• Local administrations have been undergoing disruptions at either or both of board and management levels in all states over the past two years. Apart from the political upheaval in Queensland, the most recent is the resignation of two GWA board members following a rumoured dispute over the future of Cannington. The Minister has set up an inquiry. (Fortunately, it is a different Minister to the one who mistakenly tried to ban Betfair).
  • Unlike the Stud Book or practices in other codes, greyhounds do not have a national form database – or not one that is available to the public. It is catch-as-catch-can amongst the states with each achieving varying degrees of results, all more costly and sloppier than might be the case under a unified system. The largest system, hosted by NSW, is by far the most customer-unfriendly.

Few of these matters get any attention from our only national body, Greyhounds Australasia, because even if it did vote itself the right to consider commercial and business matters – and it has not – it would still be subject to state bias at every turn. In any case it operates secretly, with virtually no publicity. That is precisely why other major sports have turned away from those structures and moved to independent national organisations which can address modern trends objectively and adjust to changes in customer preferences.

But why are we so different? Well, the system has just grown up like Topsy – like railway gauges. It started in a relatively poor communication environment, manually operated and locally centred. Interstate travel was always a hassle, physically and financially. Roads were poor and air travel a novelty. Politically, state governments kept their distance from each other and, even today, vigorously compete to win over new companies, sometimes regardless of the end cost to taxpayers.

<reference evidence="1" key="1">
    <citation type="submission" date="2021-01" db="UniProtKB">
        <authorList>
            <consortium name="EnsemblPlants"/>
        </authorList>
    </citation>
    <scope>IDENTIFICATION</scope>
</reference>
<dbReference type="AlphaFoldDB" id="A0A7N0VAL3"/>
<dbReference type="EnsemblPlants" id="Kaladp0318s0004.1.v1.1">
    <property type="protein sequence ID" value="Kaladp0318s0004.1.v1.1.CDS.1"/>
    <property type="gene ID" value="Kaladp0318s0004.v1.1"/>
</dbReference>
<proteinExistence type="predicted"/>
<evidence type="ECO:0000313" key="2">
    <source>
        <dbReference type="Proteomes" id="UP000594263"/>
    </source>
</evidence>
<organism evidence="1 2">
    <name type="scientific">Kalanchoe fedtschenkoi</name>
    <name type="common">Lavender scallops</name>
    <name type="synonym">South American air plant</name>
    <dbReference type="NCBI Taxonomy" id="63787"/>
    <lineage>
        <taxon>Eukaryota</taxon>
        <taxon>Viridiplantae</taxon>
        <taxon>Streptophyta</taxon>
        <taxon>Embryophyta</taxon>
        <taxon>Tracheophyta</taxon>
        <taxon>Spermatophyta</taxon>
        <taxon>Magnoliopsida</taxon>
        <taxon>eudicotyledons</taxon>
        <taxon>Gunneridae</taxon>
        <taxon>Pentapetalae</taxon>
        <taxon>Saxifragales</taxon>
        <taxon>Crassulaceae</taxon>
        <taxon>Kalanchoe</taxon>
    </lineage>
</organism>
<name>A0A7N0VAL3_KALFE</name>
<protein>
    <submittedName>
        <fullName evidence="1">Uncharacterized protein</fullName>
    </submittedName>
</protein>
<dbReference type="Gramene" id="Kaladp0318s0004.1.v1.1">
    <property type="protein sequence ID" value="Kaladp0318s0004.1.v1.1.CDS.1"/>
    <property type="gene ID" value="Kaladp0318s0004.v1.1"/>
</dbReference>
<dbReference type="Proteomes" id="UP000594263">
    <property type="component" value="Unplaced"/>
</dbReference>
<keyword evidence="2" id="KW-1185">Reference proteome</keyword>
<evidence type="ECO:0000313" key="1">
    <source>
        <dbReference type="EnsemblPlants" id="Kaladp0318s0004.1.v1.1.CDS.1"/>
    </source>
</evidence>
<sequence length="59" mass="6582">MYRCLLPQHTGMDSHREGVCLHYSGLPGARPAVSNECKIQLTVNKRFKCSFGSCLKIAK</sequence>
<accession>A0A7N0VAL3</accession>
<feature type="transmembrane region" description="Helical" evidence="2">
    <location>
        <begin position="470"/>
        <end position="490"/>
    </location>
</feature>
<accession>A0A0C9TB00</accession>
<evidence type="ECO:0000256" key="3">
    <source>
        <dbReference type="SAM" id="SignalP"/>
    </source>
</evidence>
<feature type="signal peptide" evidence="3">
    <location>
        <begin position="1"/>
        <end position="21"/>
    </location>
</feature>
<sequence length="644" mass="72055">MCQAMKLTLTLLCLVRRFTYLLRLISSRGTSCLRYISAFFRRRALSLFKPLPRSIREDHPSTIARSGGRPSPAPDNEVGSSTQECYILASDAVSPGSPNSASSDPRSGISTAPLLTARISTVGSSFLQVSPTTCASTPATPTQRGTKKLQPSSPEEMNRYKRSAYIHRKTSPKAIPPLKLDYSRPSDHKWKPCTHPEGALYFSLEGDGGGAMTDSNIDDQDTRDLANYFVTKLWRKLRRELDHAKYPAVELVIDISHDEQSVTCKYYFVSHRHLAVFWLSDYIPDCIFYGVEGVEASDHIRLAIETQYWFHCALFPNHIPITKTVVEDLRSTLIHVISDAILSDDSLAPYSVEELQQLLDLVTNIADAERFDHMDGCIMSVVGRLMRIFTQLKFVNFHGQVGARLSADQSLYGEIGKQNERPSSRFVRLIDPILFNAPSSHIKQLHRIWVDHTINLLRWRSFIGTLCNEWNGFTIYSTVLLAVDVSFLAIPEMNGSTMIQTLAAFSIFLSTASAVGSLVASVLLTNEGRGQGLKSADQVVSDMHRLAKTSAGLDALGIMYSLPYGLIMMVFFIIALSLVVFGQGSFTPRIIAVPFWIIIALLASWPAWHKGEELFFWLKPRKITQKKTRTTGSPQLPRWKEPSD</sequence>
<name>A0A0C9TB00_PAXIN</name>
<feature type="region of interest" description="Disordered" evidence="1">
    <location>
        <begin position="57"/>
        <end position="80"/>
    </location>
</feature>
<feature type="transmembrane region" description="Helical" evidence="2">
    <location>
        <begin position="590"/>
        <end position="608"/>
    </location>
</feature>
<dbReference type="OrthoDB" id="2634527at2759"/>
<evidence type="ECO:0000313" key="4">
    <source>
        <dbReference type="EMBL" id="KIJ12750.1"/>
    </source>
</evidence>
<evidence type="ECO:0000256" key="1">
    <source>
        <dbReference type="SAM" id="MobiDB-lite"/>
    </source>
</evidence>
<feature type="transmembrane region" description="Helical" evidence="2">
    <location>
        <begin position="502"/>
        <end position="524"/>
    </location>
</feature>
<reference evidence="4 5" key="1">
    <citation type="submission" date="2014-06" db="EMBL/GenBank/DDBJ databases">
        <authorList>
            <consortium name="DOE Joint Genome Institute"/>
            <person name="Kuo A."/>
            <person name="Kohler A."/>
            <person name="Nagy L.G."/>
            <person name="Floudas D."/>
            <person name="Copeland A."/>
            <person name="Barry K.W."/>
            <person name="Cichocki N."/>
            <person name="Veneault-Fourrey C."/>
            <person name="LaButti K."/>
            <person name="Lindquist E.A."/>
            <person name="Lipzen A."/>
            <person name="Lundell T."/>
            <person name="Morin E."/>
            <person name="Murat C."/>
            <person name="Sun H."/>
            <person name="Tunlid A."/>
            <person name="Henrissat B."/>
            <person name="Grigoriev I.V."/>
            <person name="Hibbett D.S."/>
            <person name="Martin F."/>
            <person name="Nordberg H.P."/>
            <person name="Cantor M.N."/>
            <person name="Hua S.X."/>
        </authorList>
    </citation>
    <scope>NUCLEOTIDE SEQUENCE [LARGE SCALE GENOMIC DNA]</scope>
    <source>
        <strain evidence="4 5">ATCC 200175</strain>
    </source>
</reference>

In the outside world, many of those matters have changed radically yet racing administrations and government racing departments are mired in 1950s structures and have paid only lip service to the potential for modernising the industry. After all, the punter can afford it, can’t he?

Well, apparently not, if the continuing change in punter profiles is any guide. More and more people don’t like what they see, the way they are treated or the declining quality of the average race field. Besides, greyhound raceclubs are paying for the dubious privilege of boosting rewards to TAB/SKY shareholders while the gallops and football interests negotiate billion dollar contracts. In any event, today’s inertia also ignores the potential to raise the bar to another level by attracting new customers and improving the quality of the product. If the AFL and NRL can do it, why not racing?

At the core, greyhound racing administrations and raceclubs have two dominant priorities; first, to survive or maybe do a little better than last year and second, to service trainers. Somebody else will look after the customers. And there are no shareholders to call the bosses to account (well, there are, but they have no voice and nobody ever asks them).

These 1950s practices do not work any more. The customers are disappearing and the survival concept ensures that, by definition, real progress will not be achieved. Standing still is not a viable option in today’s competitive world. We tried that by rebuffing NT bookies and look what happened there.

Monopoly control never works well and racing is full of it, albeit in bits and pieces.

There is only one practicable way forward and that is to cede responsibility to a national management authority, much as we did with aviation many years ago. Anybody for cheaper fares?